After 27 summers spent on the shores of Devils Lake, including the last 11 as camp director, Drea Lear decided that it was time to put her clipboard away and leave her role at Herzl Camp.
“[The job] is all-encompassing, it’s all-consuming. And there’s a part of it that is beautiful because that’s the immersive nature of it in the summer,” Lear said. “I think about it all the time. It’s hard and it’s wonderful and it’s beautiful. And there will be somebody who will take this on and run with it.”
Lear started her professional career at Herzl in 2008, moving back to her native Twin Cities after a short time working in Washington, D.C. She came back and worked for then-camp director Anne Hope, where Lear split her time between development and camp programming. She became interim co-director with Gary Kibort in 2013, and the next year was named camp director with Kibort taking the executive director role. Kibort stepped away from his role after last summer to become the camp’s operations director.
“Gary and I have always talked about what succession planning looks like,” she said. “Nobody does jobs forever. That’s not how this works.”
Kibort said he’s been lucky enough to see all things that Lear brought to camp that most don’t get to.
“There are hundreds of amazingly positive things that go on behind the scenes that very few are privy to,” he said. “Most people aren’t aware of the work done without fanfare, which is equally as amazing as what people see. I know camp will miss her terribly and frankly, so will I.”
Josh Levine, who stepped into Kibort’s old job as executive director, said that Lear was vital in helping him feel settled in his new surroundings.
“Drea was integral in helping me understand Herzl Camp, its traditions, community, how we do the big things and small things,” he said. “Drea was very helpful and generous of time and spirit in introducing what makes Herzl special.”
Several summers of change
The last three summers haven’t been easy ones.
“I was the director during a lot of different things,” she said. “It was my face and my voice getting on Facebook Live and saying that we were closing camp in 2020. Being the face and the voice on the Zoom when we told people that we were running camp again in 2021 and what it was going to look like. And then coming back after having a baby in 2022.
Lear’s summer in 2021 ended early – but not because of coronavirus, but because she went into labor with her son, Reuben, four weeks early. Now 1, he learned to walk at camp this summer, and Lear will have lasting memories of the connections the campers and staff built with him.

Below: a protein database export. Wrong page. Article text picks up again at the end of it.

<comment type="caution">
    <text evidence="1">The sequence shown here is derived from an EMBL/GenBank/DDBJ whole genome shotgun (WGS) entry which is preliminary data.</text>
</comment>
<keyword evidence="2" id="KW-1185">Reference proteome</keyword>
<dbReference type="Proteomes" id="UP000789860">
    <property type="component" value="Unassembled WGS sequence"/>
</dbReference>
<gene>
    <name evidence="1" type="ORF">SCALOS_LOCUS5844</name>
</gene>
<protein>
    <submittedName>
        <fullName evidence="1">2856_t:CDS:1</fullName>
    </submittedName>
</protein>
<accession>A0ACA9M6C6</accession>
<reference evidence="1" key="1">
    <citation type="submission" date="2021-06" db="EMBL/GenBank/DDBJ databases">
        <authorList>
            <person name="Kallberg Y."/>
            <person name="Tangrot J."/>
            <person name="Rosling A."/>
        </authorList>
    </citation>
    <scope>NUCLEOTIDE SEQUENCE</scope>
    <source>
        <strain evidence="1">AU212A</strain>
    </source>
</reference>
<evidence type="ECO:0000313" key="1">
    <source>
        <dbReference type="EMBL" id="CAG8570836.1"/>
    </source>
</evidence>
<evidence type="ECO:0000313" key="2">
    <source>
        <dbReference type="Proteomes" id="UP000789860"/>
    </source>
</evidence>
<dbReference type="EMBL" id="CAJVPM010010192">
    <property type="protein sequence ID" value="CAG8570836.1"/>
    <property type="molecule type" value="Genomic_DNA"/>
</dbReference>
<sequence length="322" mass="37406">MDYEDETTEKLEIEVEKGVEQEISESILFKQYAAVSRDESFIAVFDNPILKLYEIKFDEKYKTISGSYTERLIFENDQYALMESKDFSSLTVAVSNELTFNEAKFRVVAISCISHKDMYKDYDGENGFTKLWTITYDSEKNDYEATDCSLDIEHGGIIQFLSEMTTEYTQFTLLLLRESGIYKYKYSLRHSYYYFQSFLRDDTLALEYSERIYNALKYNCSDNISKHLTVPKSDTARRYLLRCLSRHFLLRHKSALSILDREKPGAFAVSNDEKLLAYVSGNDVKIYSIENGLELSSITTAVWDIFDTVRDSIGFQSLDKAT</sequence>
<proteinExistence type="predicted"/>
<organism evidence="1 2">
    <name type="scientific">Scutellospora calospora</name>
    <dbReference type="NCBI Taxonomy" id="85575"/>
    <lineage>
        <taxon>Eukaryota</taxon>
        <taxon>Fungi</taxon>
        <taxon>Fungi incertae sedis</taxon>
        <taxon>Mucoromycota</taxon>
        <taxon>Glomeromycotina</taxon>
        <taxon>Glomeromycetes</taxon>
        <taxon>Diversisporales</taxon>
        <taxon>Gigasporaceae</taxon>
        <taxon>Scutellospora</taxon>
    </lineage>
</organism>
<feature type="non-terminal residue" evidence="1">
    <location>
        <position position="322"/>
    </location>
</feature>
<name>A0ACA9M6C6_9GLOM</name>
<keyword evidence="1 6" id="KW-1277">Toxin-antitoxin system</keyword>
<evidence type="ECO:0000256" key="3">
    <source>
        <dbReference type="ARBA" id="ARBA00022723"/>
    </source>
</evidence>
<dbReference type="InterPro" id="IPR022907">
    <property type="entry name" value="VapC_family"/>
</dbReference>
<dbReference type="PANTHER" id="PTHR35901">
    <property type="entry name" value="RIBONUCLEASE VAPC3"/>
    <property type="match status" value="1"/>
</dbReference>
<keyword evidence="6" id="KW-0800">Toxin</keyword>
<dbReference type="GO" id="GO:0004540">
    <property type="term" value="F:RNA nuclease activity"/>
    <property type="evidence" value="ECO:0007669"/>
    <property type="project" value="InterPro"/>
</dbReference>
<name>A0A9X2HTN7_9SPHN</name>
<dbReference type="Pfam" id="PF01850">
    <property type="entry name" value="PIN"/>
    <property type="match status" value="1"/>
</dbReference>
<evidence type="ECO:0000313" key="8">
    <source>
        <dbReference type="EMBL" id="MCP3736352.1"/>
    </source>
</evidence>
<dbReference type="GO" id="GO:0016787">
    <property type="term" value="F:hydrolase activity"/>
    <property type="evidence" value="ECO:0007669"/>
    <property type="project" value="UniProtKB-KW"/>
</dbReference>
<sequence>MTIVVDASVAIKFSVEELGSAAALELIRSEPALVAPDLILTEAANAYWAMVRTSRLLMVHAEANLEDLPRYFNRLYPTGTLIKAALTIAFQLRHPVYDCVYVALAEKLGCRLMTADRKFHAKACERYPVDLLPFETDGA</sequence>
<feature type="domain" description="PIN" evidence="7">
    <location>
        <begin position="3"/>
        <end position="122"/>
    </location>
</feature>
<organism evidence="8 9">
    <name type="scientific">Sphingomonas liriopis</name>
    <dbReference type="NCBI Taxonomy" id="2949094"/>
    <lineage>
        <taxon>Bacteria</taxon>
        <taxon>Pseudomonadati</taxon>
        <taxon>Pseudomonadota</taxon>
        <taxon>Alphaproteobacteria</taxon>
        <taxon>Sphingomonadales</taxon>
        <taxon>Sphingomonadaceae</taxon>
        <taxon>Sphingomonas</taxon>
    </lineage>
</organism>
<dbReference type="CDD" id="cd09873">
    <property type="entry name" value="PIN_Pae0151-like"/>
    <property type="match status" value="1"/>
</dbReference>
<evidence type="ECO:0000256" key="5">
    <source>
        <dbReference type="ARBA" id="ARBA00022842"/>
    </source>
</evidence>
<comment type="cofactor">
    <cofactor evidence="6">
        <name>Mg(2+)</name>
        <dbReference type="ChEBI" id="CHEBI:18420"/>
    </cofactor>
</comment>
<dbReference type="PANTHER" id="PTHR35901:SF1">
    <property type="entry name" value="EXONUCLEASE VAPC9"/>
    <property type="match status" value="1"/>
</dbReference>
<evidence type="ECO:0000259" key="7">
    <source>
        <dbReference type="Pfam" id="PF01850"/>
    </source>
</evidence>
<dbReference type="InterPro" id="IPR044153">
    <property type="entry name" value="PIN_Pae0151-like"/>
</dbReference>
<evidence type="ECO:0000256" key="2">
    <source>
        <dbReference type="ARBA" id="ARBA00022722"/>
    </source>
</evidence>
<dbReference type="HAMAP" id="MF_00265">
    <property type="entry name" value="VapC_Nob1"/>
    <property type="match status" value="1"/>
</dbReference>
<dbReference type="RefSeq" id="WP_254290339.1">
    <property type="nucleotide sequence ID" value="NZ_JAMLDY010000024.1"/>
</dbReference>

“One of my favorite memories is early in the summer because Kadima arrived on the first day. And within three days, a Kadima boys cabin – ninth-grade boys – invited Ruben to a finger painting tzrif (cabin) time. And all of the boys came up to me afterward and they said it was so fun.
“It was so sweet and so wholesome. And these are things that I will never forget. Reuben won’t remember them. But I feel very strongly that he will remember like the love and feeling of embraced by a community that he was born into.”
But Reuben wasn’t the reason that Lear is stepping aside now.
If I looked at David (Winter, Lear’s husband), and said ‘I want to stay in this job for 10 more years,’ he would say ‘OK.’” she said. “Reuben would be great. It would be a wonderful childhood. It’s not the reason that I made the decision. I think it helps me clarify what future I wanted at this time.”
But having a “normal” summer, was something that Lear was hoping to have before making the decision.
“I would love to have a summer where I feel that have two solid feet on the ground in order to make this decision,” she said. “I didn’t want to make what felt like such a big decision. From a place of confusion, or fear, or frustration. I wanted to be able to make it clear-headed,”
How camp has evolved
Much has changed at Herzl since Lear joined as staff. For starters, many of the buildings have been built in that time, as the camp underwent a massive capital campaign. In her 2016 Who The Folk?! interview, she said that two things she’d like to add were a teaching kitchen and a high ropes course. In the last six years, both have come to fruition.
“I think that camp had numerous iterations in time she was there, and she has a lot to be proud of,” said Levine. “She changed and enhanced camp. As she reflects, I hope she takes a lot of pride and satisfaction in camp. I’m excited to take care of camp for Reuben and all the other Tasters (first-year campers) coming.”
But camp is more than just the buildings.
“I think camp has evolved to meet the needs of our campers, staff, and their families,” she said. “We’re in a really beautiful time where there is an acknowledgment that the time spent outside of the classroom outside of the academic year has the potential to be just as formative and beneficial in a young person’s growth and development. If we know that time spent in free play and independent, communal living independent of your parents. And if we know that camp has the potential to impact them, and help them build their skills and help them form their identity, you better believe we’re going to make that opportunity count.”
And now, Lear leaves the opportunity to make the impact count to others.
Having lived a summer there, it’s a special place and will need superb staff, regardless of the role, and I have no doubt we will continue to find excellent people who will take care of Herzl,” Levine said. “I know that Drea is feeling a ton of love from people. She’ll hear from people she never expected; maybe when she was Mama Ozo. The numbers touched by Drea’s care and leadership at different stages of her career is pretty remarkable. The care she has for this community and individuals is special. We’ve been very blessed.”